So unless I get lucky somehow and find out more about fusible links, I'll have to manufacture a bunch of custom (holderless) fuses....
Last edited by Mr. Mik on Wed Nov 19, 2008 4:25 pm, edited 1 time in total.
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Re: Vectux BMS - Feedback, please!

Postby Mr. Mik » Fri Nov 07, 2008 7:55 am

The work on the battery pack is continuing to progress slowly. In a few days all cells will have been re-conditioned at least once, but there is still much to be done to install the BMS.
Like designing it... :wink:

But the design is coming along nicely, I think, here is the latest schematic which I have made to get clearer about what I need to do etc etc.


Image

The design might however contain beginners errors, like really nasty design faults that break stuff or make it unsafe.

I am still a beginner with electronics design and would appreciate it very much if the more experienced forum members could have a good look at the diagram (high resolution PDF attached) and let me know if this could work.

In particular I would like to know if anyone can see a way out of the battery safety container for any potentially lethal currents. I hope that I have placed 150kOhm resistors in all the right places, but it is a bit complex!

I hope I have included enough labels etc. to make it self-explanatory.

The general aims I hope to achieve with the design are:

1) The red (=low capacity) cells are all located adjacent to each other so I can charge them via the on-board switch-mode power supply, using the "surplus" charge in the good cells, and they can also be discharged if needed and re-conditioned without taking anything apart. The maximum voltage leaving the safety container through the 10A rated cables (to the boot under the seat) would be 13x1.5V=19.5V. (The single red cell in the top left corner shows no swelling and has recovered very well with reconditioning, but it can be individually monitored by the BMS to detect it early in case it deteriorates again).

2) The good cells can all be voltage monitored in Modules of 8 or 9 cells, during both riding and charging. No lethal current should be able to escape due to the 150kOhm resistors.

3) After opening the safety container the good cells can be recharged or discharged in modules of 8 or 9 cells. This can be done after disconnecting the (Stock) Andersons connector between the batteries, which limits the voltage to about 60-70V maximum.

4) The weak cells and the modules of good cells all have 30A cable with a 20A fuse right at the cell connector. This should allow for inclusion of a relatively powerful active and automatic BMS later on, without taking everything apart again.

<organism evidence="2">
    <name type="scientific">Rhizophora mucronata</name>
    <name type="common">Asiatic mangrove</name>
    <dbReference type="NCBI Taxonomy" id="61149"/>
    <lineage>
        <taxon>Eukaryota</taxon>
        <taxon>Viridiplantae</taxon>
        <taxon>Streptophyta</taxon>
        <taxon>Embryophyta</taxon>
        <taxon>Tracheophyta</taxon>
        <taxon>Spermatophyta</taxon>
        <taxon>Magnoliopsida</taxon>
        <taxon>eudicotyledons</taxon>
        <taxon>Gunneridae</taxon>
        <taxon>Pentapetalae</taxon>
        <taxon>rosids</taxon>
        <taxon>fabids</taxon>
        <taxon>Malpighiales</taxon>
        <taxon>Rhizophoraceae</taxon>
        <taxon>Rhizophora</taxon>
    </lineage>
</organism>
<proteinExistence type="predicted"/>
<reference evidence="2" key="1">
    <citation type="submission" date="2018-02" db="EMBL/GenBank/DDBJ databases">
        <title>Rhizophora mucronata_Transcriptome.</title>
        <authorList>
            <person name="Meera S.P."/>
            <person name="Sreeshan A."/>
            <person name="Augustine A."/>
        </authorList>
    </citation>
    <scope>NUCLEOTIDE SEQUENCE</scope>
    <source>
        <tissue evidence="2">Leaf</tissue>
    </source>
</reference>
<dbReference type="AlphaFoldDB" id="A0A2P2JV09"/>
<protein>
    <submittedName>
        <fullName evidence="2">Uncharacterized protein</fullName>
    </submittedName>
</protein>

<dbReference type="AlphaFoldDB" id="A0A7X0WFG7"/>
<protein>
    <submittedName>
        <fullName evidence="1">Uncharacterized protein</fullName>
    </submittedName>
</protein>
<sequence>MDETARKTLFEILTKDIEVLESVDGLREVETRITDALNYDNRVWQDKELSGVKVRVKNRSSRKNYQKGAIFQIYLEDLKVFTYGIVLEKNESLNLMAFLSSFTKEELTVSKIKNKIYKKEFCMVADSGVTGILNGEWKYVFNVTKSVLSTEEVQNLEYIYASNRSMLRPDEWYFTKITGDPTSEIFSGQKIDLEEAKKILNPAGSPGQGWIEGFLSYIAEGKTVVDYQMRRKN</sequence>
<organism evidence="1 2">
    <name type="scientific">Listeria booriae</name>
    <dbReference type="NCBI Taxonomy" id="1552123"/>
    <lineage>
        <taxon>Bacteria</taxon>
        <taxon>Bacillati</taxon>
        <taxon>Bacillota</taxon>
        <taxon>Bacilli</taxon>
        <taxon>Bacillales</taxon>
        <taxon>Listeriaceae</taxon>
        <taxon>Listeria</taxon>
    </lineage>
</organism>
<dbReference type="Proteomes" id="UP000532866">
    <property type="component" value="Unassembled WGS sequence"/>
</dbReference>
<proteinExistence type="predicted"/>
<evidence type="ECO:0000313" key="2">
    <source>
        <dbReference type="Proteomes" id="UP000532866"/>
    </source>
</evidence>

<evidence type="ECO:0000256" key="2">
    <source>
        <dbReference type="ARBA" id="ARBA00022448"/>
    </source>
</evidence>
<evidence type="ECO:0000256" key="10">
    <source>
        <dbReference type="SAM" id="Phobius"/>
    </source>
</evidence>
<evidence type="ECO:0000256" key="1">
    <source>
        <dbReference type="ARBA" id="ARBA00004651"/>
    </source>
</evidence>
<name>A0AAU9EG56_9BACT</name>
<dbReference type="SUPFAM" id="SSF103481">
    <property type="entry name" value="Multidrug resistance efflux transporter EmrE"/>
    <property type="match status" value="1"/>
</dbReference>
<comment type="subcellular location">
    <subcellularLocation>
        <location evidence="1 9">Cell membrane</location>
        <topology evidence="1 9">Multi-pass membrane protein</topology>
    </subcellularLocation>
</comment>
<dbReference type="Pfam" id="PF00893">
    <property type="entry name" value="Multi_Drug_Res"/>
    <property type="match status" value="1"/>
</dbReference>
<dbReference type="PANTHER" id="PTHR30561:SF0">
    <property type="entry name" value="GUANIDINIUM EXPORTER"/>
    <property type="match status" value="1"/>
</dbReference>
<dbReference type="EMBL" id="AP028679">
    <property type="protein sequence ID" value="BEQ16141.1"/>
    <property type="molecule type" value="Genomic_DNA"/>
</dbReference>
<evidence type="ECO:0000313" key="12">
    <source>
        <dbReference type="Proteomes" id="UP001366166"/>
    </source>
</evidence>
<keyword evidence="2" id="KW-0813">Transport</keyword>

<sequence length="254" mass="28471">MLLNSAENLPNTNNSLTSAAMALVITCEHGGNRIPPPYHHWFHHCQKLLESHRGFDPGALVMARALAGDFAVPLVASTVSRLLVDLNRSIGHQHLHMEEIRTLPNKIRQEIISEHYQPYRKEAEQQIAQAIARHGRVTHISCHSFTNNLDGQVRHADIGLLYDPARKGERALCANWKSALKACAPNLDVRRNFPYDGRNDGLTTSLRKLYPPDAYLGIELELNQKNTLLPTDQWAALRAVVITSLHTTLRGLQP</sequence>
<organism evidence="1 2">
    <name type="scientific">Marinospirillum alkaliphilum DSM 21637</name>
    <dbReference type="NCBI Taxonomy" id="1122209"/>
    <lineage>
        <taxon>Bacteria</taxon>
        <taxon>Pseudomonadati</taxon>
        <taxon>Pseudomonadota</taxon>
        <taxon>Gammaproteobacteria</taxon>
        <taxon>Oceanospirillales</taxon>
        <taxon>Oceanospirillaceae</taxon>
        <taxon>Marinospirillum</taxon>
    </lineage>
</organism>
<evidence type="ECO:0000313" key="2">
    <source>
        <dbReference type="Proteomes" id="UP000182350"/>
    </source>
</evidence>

Something I have not included at all yet is a temperature monitoring system under my control. All the 12 temperature sensors in the above diagram are controlled by the Vectrix Stock BMS and do not share their information very freely so far....

I would like to implant a few temp sensors of my own before putting it all together again - any suggestions what could work safely in this pack? Ideally some sort of sensors that will later on allow automatic programmed analysis of temperature gradients between ambient temperature and battery temperature to determine when and how long to run the Auxiliary Battery Cooling System.

Maybe I could even tap into those temperature sensors without messing up the info transmitted to the Vectrix electronics. I'll have a closer look at that soon.
Attachments
Vectux BMS Preliminary Design 2008-11-07b.pdf
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Re: Vectux BMS - Feedback, please!

Postby Mr. Mik » Tue Nov 11, 2008 8:00 am

Attached is the newest version of the Vectux BMS schematic including the final order of cells in the string - they are all back in modules of 8 or 9 cells now, phew! Big adventure.....Done!

Cell 103-099 is being reconditioned now, tomorrow or the day after they will all be done.

I have also attached the schematic for the switch array, lots of soldering to be done....

And I have cables and connectors and fuses ready to be soldered - but still no temp sensors.

Still not sure if I will stabilise the holderless fuses at the cell level with hot glue or epoxy resin - both work well, hot glue is much easier, but might melt in a catastrophic fashion when things go wrong badly.
Attachments
Vectux BMS Preliminary Design 2008-11-11b.pdf
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Vectux BMS Switch Array 2008-11-11b.pdf
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Re: Vectux BMS - Feedback, please!

Postby TylerDurden » Tue Nov 11, 2008 9:50 am

Mr. Mik wrote: Still not sure if I will stabilise the holderless fuses at the cell level with hot glue or epoxy resin - both work well, hot glue is much easier, but might melt in a catastrophic fashion when things go wrong badly.

Silicone sealant is tough but pliable and good at high temps... easier than epoxy too.
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Re: Vectux BMS - Feedback, please!

Postby Mr. Mik » Tue Nov 11, 2008 2:54 pm

Thanks for the hint!
I tried one type of clear silicone so far, but that particular type is too pliable and might allow the fuse wire to get bent when the cable gets yanked somehow.
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Re: Vectux BMS - Feedback, please!